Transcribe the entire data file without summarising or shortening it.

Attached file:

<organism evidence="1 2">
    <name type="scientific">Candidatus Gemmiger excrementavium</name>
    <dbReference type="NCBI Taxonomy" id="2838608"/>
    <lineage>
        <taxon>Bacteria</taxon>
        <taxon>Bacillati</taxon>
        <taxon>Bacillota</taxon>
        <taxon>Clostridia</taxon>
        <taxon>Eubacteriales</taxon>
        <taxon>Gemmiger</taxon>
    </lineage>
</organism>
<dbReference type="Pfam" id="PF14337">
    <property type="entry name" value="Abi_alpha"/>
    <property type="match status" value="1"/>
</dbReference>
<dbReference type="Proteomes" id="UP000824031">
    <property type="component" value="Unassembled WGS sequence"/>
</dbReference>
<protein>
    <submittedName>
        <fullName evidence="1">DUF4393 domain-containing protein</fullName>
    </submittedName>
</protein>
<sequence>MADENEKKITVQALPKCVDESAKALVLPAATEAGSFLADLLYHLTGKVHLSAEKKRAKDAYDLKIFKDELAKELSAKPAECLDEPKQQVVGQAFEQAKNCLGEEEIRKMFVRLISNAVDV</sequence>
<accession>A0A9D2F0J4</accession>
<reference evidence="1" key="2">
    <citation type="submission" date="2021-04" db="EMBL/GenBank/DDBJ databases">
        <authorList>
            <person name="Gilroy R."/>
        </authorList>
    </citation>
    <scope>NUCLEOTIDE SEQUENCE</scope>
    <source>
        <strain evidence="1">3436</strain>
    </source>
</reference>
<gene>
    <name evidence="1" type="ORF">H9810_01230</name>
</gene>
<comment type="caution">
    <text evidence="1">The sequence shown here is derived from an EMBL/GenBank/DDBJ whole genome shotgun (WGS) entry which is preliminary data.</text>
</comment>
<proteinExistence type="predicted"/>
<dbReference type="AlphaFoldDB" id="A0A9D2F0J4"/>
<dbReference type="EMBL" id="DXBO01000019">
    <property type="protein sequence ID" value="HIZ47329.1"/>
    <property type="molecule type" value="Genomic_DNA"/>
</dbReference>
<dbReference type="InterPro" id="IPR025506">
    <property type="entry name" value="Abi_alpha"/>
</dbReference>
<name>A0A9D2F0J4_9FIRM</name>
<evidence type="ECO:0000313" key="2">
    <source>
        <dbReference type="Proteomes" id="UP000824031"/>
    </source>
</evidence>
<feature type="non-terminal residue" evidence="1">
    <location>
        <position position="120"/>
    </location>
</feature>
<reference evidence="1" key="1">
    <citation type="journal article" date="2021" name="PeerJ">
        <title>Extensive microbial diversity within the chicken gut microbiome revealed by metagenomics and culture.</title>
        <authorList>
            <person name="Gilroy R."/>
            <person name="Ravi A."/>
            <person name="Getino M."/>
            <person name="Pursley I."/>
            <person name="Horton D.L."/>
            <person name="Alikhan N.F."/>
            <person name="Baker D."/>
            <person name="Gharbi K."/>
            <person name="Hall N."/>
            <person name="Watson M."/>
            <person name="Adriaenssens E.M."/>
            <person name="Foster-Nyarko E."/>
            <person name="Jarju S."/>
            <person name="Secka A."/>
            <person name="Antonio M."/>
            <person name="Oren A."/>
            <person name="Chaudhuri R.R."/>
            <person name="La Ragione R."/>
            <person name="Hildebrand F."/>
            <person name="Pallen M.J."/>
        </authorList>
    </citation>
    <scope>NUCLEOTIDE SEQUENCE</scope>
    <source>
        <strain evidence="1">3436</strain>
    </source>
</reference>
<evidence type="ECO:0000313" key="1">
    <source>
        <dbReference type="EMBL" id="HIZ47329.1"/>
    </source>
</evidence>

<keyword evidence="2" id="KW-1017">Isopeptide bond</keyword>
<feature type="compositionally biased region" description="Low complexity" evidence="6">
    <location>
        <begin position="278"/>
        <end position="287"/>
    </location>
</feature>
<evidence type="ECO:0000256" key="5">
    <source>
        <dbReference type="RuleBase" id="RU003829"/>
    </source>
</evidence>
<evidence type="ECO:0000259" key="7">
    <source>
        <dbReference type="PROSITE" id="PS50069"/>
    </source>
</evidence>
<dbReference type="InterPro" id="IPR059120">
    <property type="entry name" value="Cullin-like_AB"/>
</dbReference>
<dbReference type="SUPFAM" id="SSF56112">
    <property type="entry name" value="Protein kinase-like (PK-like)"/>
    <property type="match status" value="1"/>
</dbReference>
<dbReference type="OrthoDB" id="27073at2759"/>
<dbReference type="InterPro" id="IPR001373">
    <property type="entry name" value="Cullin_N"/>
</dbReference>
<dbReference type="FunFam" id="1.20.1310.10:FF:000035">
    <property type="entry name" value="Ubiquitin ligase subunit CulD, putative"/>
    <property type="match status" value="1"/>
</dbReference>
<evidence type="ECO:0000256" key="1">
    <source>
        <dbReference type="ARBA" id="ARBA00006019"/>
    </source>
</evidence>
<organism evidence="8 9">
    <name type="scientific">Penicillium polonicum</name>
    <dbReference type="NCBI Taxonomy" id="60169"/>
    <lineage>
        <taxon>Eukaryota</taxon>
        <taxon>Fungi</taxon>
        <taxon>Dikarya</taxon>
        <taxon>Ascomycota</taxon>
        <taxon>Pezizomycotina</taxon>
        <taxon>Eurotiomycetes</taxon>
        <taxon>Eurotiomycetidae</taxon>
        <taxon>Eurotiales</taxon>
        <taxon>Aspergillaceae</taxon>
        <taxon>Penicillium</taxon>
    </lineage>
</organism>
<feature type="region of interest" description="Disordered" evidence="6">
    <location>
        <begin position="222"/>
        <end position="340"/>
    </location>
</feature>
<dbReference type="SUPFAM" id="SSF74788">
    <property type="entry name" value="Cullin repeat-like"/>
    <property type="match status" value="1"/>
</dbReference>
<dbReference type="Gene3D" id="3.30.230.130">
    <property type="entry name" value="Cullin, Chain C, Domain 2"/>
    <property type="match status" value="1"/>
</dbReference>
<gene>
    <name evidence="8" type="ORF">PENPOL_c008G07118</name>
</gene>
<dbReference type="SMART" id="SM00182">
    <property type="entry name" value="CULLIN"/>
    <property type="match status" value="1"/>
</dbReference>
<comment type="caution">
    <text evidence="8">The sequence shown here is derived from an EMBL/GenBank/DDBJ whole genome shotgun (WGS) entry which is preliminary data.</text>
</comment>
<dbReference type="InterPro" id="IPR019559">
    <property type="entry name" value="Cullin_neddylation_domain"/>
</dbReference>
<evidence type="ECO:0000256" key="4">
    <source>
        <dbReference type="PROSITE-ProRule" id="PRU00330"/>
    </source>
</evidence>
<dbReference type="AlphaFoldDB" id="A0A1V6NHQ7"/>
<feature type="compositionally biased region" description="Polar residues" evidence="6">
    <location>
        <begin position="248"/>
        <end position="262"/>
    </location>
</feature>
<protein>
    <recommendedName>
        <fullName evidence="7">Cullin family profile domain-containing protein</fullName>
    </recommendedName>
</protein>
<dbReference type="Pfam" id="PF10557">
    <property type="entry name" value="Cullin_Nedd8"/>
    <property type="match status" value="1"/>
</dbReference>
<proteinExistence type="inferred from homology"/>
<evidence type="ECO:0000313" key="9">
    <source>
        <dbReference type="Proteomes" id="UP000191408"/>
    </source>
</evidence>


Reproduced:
<organism evidence="1 2">
    <name type="scientific">Candidatus Gemmiger excrementavium</name>
    <dbReference type="NCBI Taxonomy" id="2838608"/>
    <lineage>
        <taxon>Bacteria</taxon>
        <taxon>Bacillati</taxon>
        <taxon>Bacillota</taxon>
        <taxon>Clostridia</taxon>
        <taxon>Eubacteriales</taxon>
        <taxon>Gemmiger</taxon>
    </lineage>
</organism>
<dbReference type="Pfam" id="PF14337">
    <property type="entry name" value="Abi_alpha"/>
    <property type="match status" value="1"/>
</dbReference>
<dbReference type="Proteomes" id="UP000824031">
    <property type="component" value="Unassembled WGS sequence"/>
</dbReference>
<protein>
    <submittedName>
        <fullName evidence="1">DUF4393 domain-containing protein</fullName>
    </submittedName>
</protein>
<sequence>MADENEKKITVQALPKCVDESAKALVLPAATEAGSFLADLLYHLTGKVHLSAEKKRAKDAYDLKIFKDELAKELSAKPAECLDEPKQQVVGQAFEQAKNCLGEEEIRKMFVRLISNAVDV</sequence>
<accession>A0A9D2F0J4</accession>
<reference evidence="1" key="2">
    <citation type="submission" date="2021-04" db="EMBL/GenBank/DDBJ databases">
        <authorList>
            <person name="Gilroy R."/>
        </authorList>
    </citation>
    <scope>NUCLEOTIDE SEQUENCE</scope>
    <source>
        <strain evidence="1">3436</strain>
    </source>
</reference>
<gene>
    <name evidence="1" type="ORF">H9810_01230</name>
</gene>
<comment type="caution">
    <text evidence="1">The sequence shown here is derived from an EMBL/GenBank/DDBJ whole genome shotgun (WGS) entry which is preliminary data.</text>
</comment>
<proteinExistence type="predicted"/>
<dbReference type="AlphaFoldDB" id="A0A9D2F0J4"/>
<dbReference type="EMBL" id="DXBO01000019">
    <property type="protein sequence ID" value="HIZ47329.1"/>
    <property type="molecule type" value="Genomic_DNA"/>
</dbReference>
<dbReference type="InterPro" id="IPR025506">
    <property type="entry name" value="Abi_alpha"/>
</dbReference>
<name>A0A9D2F0J4_9FIRM</name>
<evidence type="ECO:0000313" key="2">
    <source>
        <dbReference type="Proteomes" id="UP000824031"/>
    </source>
</evidence>
<feature type="non-terminal residue" evidence="1">
    <location>
        <position position="120"/>
    </location>
</feature>
<reference evidence="1" key="1">
    <citation type="journal article" date="2021" name="PeerJ">
        <title>Extensive microbial diversity within the chicken gut microbiome revealed by metagenomics and culture.</title>
        <authorList>
            <person name="Gilroy R."/>
            <person name="Ravi A."/>
            <person name="Getino M."/>
            <person name="Pursley I."/>
            <person name="Horton D.L."/>
            <person name="Alikhan N.F."/>
            <person name="Baker D."/>
            <person name="Gharbi K."/>
            <person name="Hall N."/>
            <person name="Watson M."/>
            <person name="Adriaenssens E.M."/>
            <person name="Foster-Nyarko E."/>
            <person name="Jarju S."/>
            <person name="Secka A."/>
            <person name="Antonio M."/>
            <person name="Oren A."/>
            <person name="Chaudhuri R.R."/>
            <person name="La Ragione R."/>
            <person name="Hildebrand F."/>
            <person name="Pallen M.J."/>
        </authorList>
    </citation>
    <scope>NUCLEOTIDE SEQUENCE</scope>
    <source>
        <strain evidence="1">3436</strain>
    </source>
</reference>
<evidence type="ECO:0000313" key="1">
    <source>
        <dbReference type="EMBL" id="HIZ47329.1"/>
    </source>
</evidence>

<keyword evidence="2" id="KW-1017">Isopeptide bond</keyword>
<feature type="compositionally biased region" description="Low complexity" evidence="6">
    <location>
        <begin position="278"/>
        <end position="287"/>
    </location>
</feature>
<evidence type="ECO:0000256" key="5">
    <source>
        <dbReference type="RuleBase" id="RU003829"/>
    </source>
</evidence>
<evidence type="ECO:0000259" key="7">
    <source>
        <dbReference type="PROSITE" id="PS50069"/>
    </source>
</evidence>
<dbReference type="InterPro" id="IPR059120">
    <property type="entry name" value="Cullin-like_AB"/>
</dbReference>
<dbReference type="SUPFAM" id="SSF56112">
    <property type="entry name" value="Protein kinase-like (PK-like)"/>
    <property type="match status" value="1"/>
</dbReference>
<dbReference type="OrthoDB" id="27073at2759"/>
<dbReference type="InterPro" id="IPR001373">
    <property type="entry name" value="Cullin_N"/>
</dbReference>
<dbReference type="FunFam" id="1.20.1310.10:FF:000035">
    <property type="entry name" value="Ubiquitin ligase subunit CulD, putative"/>
    <property type="match status" value="1"/>
</dbReference>
<evidence type="ECO:0000256" key="1">
    <source>
        <dbReference type="ARBA" id="ARBA00006019"/>
    </source>
</evidence>
<organism evidence="8 9">
    <name type="scientific">Penicillium polonicum</name>
    <dbReference type="NCBI Taxonomy" id="60169"/>
    <lineage>
        <taxon>Eukaryota</taxon>
        <taxon>Fungi</taxon>
        <taxon>Dikarya</taxon>
        <taxon>Ascomycota</taxon>
        <taxon>Pezizomycotina</taxon>
        <taxon>Eurotiomycetes</taxon>
        <taxon>Eurotiomycetidae</taxon>
        <taxon>Eurotiales</taxon>
        <taxon>Aspergillaceae</taxon>
        <taxon>Penicillium</taxon>
    </lineage>
</organism>
<feature type="region of interest" description="Disordered" evidence="6">
    <location>
        <begin position="222"/>
        <end position="340"/>
    </location>
</feature>
<dbReference type="SUPFAM" id="SSF74788">
    <property type="entry name" value="Cullin repeat-like"/>
    <property type="match status" value="1"/>
</dbReference>
<dbReference type="Gene3D" id="3.30.230.130">
    <property type="entry name" value="Cullin, Chain C, Domain 2"/>
    <property type="match status" value="1"/>
</dbReference>
<gene>
    <name evidence="8" type="ORF">PENPOL_c008G07118</name>
</gene>
<dbReference type="SMART" id="SM00182">
    <property type="entry name" value="CULLIN"/>
    <property type="match status" value="1"/>
</dbReference>
<comment type="caution">
    <text evidence="8">The sequence shown here is derived from an EMBL/GenBank/DDBJ whole genome shotgun (WGS) entry which is preliminary data.</text>
</comment>
<dbReference type="InterPro" id="IPR019559">
    <property type="entry name" value="Cullin_neddylation_domain"/>
</dbReference>
<evidence type="ECO:0000256" key="4">
    <source>
        <dbReference type="PROSITE-ProRule" id="PRU00330"/>
    </source>
</evidence>
<dbReference type="AlphaFoldDB" id="A0A1V6NHQ7"/>
<feature type="compositionally biased region" description="Polar residues" evidence="6">
    <location>
        <begin position="248"/>
        <end position="262"/>
    </location>
</feature>
<protein>
    <recommendedName>
        <fullName evidence="7">Cullin family profile domain-containing protein</fullName>
    </recommendedName>
</protein>
<dbReference type="Pfam" id="PF10557">
    <property type="entry name" value="Cullin_Nedd8"/>
    <property type="match status" value="1"/>
</dbReference>
<proteinExistence type="inferred from homology"/>
<evidence type="ECO:0000313" key="9">
    <source>
        <dbReference type="Proteomes" id="UP000191408"/>
    </source>
</evidence>